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Archive for March, 2016

The following is a news alert that we received from Thomson Reuters/PPC, the tax research service to which we subscribe.  It is very disturbing, and all our clients and friends of the firm should be aware of it:

Consumers and Tax Professionals Targeted in IRS E-mail Schemes:  The IRS has seen an approximate 400% surge in phishing and malware incidents so far this tax season. The emails are designed to trick taxpayers into responding to official communications that lead to websites designed to imitate official looking websites. The sites ask for social security numbers and other personal information. The sites also carry malware which infect computers and allow criminals to access files or track keystrokes to gain information. “While more attention has focused on the continuing IRS phone scams, we are deeply worried this increase in email schemes threatens more taxpayers,” Koskinen said. Tax professionals also are reporting phishing schemes to obtain their online credentials. If a taxpayer receives an unsolicited email that appears to be from either the IRS e-services portal or an organization closely linked to the IRS, report it by sending it to phishing@irs.gov. IR-2016-28.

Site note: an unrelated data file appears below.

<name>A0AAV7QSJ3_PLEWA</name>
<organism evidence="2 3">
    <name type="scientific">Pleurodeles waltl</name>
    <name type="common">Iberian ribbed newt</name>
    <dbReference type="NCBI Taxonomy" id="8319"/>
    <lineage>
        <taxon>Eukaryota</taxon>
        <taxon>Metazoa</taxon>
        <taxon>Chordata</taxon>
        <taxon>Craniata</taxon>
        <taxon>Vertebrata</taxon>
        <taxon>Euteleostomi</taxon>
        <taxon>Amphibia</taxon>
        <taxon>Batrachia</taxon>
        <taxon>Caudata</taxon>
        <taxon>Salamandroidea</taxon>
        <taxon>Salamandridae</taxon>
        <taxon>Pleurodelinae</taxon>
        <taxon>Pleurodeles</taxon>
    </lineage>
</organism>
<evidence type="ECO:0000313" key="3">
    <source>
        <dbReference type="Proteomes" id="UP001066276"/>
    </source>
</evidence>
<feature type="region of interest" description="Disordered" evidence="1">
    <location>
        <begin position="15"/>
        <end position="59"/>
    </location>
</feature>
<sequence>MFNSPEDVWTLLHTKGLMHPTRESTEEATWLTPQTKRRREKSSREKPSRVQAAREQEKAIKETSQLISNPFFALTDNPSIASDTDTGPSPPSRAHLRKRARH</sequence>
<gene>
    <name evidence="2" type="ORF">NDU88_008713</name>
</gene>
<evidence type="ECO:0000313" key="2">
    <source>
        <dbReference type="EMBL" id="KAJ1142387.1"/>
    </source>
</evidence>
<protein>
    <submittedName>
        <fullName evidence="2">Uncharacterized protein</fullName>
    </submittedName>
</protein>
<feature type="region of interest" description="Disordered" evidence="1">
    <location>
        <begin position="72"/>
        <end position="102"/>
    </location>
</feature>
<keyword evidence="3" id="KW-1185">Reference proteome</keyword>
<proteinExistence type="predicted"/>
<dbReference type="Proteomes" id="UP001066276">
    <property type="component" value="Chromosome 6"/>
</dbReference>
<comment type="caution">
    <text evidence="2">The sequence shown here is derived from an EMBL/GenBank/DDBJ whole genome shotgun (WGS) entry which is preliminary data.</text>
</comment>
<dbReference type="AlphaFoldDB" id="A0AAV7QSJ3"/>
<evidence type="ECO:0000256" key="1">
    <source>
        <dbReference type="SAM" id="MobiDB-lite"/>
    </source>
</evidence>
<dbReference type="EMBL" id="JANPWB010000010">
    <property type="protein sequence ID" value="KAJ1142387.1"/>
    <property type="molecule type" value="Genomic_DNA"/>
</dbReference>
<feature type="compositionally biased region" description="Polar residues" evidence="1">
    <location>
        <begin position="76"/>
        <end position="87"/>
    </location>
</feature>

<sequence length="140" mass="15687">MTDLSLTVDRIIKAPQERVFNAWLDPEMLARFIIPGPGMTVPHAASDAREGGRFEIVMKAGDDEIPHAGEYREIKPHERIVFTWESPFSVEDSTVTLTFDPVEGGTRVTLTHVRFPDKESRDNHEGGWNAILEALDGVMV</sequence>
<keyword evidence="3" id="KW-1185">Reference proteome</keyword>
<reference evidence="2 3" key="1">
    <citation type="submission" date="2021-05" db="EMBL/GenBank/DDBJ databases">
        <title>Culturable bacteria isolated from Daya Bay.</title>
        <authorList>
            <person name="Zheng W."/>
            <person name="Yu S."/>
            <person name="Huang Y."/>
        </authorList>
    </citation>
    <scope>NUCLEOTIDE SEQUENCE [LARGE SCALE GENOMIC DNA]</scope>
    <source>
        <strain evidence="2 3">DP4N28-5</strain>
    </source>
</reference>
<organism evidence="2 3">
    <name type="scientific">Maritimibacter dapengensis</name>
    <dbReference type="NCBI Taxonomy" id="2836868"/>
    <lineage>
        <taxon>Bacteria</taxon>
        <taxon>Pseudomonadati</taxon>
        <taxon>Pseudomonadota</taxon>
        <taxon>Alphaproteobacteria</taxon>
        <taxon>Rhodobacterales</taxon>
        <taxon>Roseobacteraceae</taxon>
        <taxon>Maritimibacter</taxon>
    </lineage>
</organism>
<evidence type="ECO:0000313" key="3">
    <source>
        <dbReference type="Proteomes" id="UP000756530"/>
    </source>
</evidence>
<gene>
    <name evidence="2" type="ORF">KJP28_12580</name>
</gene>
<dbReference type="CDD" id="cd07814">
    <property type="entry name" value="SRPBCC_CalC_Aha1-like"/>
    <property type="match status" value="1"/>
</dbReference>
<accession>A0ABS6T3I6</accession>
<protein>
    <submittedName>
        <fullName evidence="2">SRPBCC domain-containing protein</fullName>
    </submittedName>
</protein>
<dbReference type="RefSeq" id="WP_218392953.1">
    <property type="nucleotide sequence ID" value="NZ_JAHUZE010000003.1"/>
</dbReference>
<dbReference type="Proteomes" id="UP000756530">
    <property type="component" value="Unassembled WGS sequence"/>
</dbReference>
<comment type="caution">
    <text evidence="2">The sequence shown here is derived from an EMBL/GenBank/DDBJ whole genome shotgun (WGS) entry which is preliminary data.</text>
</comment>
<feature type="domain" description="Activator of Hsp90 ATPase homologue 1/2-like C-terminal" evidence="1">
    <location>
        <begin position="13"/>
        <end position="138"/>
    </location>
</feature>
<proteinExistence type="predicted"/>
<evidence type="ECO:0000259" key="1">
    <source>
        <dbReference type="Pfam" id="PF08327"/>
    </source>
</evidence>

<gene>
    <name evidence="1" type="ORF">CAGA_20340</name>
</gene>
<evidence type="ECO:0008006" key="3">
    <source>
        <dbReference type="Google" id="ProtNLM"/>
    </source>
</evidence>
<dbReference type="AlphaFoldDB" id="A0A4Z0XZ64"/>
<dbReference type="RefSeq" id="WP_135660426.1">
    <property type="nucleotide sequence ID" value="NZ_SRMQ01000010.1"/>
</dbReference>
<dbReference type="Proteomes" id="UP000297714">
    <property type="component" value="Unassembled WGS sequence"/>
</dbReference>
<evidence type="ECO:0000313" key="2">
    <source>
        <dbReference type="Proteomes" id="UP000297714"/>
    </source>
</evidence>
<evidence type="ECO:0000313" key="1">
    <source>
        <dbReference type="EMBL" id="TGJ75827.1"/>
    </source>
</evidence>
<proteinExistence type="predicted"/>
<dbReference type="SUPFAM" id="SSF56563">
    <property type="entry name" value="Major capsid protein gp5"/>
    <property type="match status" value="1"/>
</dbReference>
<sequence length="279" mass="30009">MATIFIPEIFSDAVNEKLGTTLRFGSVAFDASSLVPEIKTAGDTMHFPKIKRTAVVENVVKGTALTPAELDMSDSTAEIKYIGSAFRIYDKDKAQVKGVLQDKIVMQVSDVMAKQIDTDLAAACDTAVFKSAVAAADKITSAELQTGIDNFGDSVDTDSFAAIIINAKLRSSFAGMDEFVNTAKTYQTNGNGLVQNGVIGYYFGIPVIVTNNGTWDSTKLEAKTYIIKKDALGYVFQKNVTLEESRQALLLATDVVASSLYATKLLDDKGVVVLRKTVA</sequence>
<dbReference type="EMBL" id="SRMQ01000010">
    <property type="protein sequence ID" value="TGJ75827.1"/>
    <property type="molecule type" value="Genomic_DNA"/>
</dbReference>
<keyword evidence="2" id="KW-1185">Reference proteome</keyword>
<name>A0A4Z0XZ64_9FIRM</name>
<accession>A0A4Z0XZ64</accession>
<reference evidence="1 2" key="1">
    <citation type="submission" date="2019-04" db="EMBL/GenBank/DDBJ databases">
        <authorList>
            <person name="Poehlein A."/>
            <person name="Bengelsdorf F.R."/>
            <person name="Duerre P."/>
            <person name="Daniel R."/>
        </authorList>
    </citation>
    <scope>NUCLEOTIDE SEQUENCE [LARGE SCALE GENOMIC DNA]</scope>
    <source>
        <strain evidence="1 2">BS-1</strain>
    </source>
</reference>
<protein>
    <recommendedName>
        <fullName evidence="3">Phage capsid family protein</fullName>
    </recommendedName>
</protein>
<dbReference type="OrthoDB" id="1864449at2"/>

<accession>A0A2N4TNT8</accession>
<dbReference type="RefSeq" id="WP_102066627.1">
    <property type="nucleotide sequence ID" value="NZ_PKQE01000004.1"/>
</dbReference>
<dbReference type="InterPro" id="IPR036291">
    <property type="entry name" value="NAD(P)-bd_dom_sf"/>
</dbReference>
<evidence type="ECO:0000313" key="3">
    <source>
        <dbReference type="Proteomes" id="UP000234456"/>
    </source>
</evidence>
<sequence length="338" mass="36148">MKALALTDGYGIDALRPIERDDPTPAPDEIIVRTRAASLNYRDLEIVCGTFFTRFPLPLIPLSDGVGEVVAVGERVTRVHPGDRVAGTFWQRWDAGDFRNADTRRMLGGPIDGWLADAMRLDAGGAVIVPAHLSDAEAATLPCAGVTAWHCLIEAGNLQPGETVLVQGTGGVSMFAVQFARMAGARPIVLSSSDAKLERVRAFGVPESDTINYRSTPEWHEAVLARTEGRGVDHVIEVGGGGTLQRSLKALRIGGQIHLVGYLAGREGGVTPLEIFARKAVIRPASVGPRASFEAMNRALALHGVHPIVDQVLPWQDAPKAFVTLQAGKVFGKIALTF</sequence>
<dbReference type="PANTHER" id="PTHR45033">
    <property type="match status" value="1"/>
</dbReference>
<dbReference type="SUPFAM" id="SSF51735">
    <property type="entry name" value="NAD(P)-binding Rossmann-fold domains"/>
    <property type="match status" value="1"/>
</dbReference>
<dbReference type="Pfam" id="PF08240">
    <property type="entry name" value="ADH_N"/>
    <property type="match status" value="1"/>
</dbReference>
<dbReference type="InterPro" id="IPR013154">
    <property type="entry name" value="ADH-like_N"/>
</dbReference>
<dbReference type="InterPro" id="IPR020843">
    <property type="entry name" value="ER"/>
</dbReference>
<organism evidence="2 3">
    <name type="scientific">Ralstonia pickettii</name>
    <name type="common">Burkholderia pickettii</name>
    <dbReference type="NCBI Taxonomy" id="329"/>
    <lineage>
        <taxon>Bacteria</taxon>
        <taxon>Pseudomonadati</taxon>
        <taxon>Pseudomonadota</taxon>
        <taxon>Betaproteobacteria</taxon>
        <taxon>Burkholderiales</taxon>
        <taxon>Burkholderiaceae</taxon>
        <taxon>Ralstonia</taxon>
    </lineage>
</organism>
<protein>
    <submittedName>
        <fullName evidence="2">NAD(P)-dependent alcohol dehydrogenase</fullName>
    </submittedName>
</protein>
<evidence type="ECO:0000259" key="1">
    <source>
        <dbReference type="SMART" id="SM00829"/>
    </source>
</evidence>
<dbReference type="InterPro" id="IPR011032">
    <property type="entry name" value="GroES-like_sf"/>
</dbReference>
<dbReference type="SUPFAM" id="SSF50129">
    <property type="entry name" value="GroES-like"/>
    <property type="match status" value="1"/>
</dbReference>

Rules of Thumb:

  • If the “IRS” or “Treasury Department” calls you threatening legal action against you for a tax issue of which you are unaware, hang up – IT IS A HOAX!  As we have pointed out in earlier blog posts, the IRS will never initiate action against you without following strict protocol and they will certainly not call you about something without corresponding with you in writing beforehand.
  • Similarly with e-mail – if an e-mail claims to be an official communication, don’t believe it.  Actually, try not to open it to avoid malware issues.  The bottom line is, the IRS does not use e-mail for “official communication.”[1]  However, if you have a doubt about the authenticity of an e-mail, you can call the IRS at the appropriate number (found at:  https://www.irs.gov/uac/Telephone-Assistance) and speak with them about it.  And, of course, consider reporting the incident as indicated above.

The Internet is a wonderful thing, but with the good comes the bad, and the ability to defraud uninformed taxpayers is right up there with the bad.  Don’t let these geeky, tech-savvy criminals take a bite out of you.

[1] If you are already under examination and working with an agent, s/he may use e-mail to communicate with you, but you will already know who s/he is.  In any event, the communication will not be “official.”

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